Alan Jones’ ‘highly offensive’ Jacinda Ardern comments breached broadcasting rules: ACMA

Alan Jones’ comments about New Zealand Prime Minister Jacinda Ardern breached broadcasting decency rules, but the Australian Communications and Media Authority (ACMA) will not take further action due to the 2GB host’s imminent retirement and Macquarie Media’s response to Jones’ actions.

Jones was, however, forced to provide an on-air correction this morning for another breach of the rules, which occurred in the same broadcast when he made factually inaccurate comments about climate change.

ACMA chair Nerida O’Loughlin (right) said Jones’ comments were ‘highly offensive’

The ACMA received 127 complaints for the segment, in which Jones said: “I just wonder whether Scott Morrison’s going to be fully briefed to shove a sock down her [Ardern’s] throat”, “Now I hope Scott Morrison gets tough here with a few backhanders”, and “I hope he goes for the throat this morning”.

One complainant said the comments went “far, far beyond any ‘generally accepted standards of decency’ that the station claims”, to which the licensee, Harbour Radio, responded: “Mr Jones’ audience would be familiar with his opinionated style.”

“The Broadcast in question was not gratuitous or baseless criticism of anyone, but a criticism of Ms Ardern’s conduct in public office; nor was it intended or directed at women generally,” the licensee continued.

“Mr Jones did not intend to convey any violent metaphor; the words spoken were accidental.”

But the ACMA agreed with the complainants in its investigation report – which totals more than 20,000 words – noting that there were no immediate corrections made for any ‘accidental’ slip-ups.

“The repeated use of violent metaphors by Mr Jones and his apparent encouragement of aggressive silencing of Ms Ardern was highly offensive and did not meet contemporary community expectations,” said ACMA chair Nerida O’Loughlin.

“This was evident in the public display of outrage from the community, actions by advertisers and actions by then chairman of Macquarie Media who publicly stated any recurrence of this type of comment would result in the termination of Mr Jones’ contract.

“Acknowledging that the broadcast had caused offence to many in the community, 2GB did not oppose ACMA’s breach finding in relation to decency.”

Despite originally defending the response as “wilful misinterpretation”, Jones subsequently made an on-air apology, clarified his statements on-air the following day, and sent Ardern a written apology. But, he was warned, another misstep would lead to the termination of his contract.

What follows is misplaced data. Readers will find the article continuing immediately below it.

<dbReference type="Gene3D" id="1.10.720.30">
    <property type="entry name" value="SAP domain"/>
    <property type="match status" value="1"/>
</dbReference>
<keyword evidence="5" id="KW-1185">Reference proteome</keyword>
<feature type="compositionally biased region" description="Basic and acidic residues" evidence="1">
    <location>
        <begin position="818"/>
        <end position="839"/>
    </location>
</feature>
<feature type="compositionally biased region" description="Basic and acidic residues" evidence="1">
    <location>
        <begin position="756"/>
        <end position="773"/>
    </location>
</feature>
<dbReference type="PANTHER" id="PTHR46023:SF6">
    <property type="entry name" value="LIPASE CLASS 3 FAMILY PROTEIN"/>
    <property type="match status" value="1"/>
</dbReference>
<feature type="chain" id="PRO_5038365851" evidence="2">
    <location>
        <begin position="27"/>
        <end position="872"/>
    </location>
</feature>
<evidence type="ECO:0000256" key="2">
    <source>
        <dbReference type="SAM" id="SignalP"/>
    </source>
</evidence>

More than 100 brands boycotted Jones’ breakfast show after the comments, leading to a sizeable shrinkage of advertising revenue, an apology from Macquarie Media to advertisers, and a review of 2GB’s content.

“Given the imminent retirement of Mr Jones from 2GB and the actions taken by Macquarie Media and Mr Jones at the time, the ACMA is not taking further action against the licensee for breach of the decency rules,” O’Loughlin added.

Hugh Marks, CEO of Nine – which owns Macquarie Media – has acknowledged Jones’ comments impacted revenues

The comments about Ardern at the centre of the latest ruling, which went to air last August, were made in the context of a discussion on climate change. He incorrectly stated that biomass is a fossil fuel, and presented figures regarding Australia and New Zealand’s percentage of energy use from solar and wind.

The ACMA found that these comparisons were not based on like-for-like data.

“The factual error and inconsistent information were used to incorrectly portray that Australia generates more of its energy from renewables than New Zealand,” O’Loughlin explained.

Jones corrected the factually incorrect statements on-air this morning, and 2GB will incorporate the ACMA’s findings into future staff training.

Ben Fordham will fill the spot left vacant by Jones

However, despite the two breaches, the ACMA ruled that Jones did not incite or encourage violence, or incite hatred against, or serious contempt or severe ridicule, on the basis of gender, ethnicity, nationality, or race.

“The ACMA also acknowledges that the references to Ms Ardern could build a negative association in the listener that a female leader was less competent, as his tone was condescending at times, including calling her ‘darling’,” the report read.

“However, these connotations were unlikely in all the circumstances to have incited, in a reasonable listener, a reaction that could be described as ‘serious contempt’ or ‘severe ridicule’ against Ms Ardern because she is a woman.”

It isn’t the first time the ACMA has ruled against Jones. His inflammatory comments in the lead up to the Cronulla Riots breached the code, as did using the ‘n-word’ on air. He has had more ACMA rulings against him than any other radio presenter, and, in 2012, the watchdog even forced 2GB to temporarily hire fact checkers to confirm the accuracy of Jones’ scripts before he went to air.

Despite beginning a fresh two-year contract 10 months ago, Jones announced last week that he would be retiring at the end of the month after dominating 226 radio surveys due to health concerns. Ben Fordham will replace him, while Neil Breen will step into the Brisbane 4BC breakfast role.


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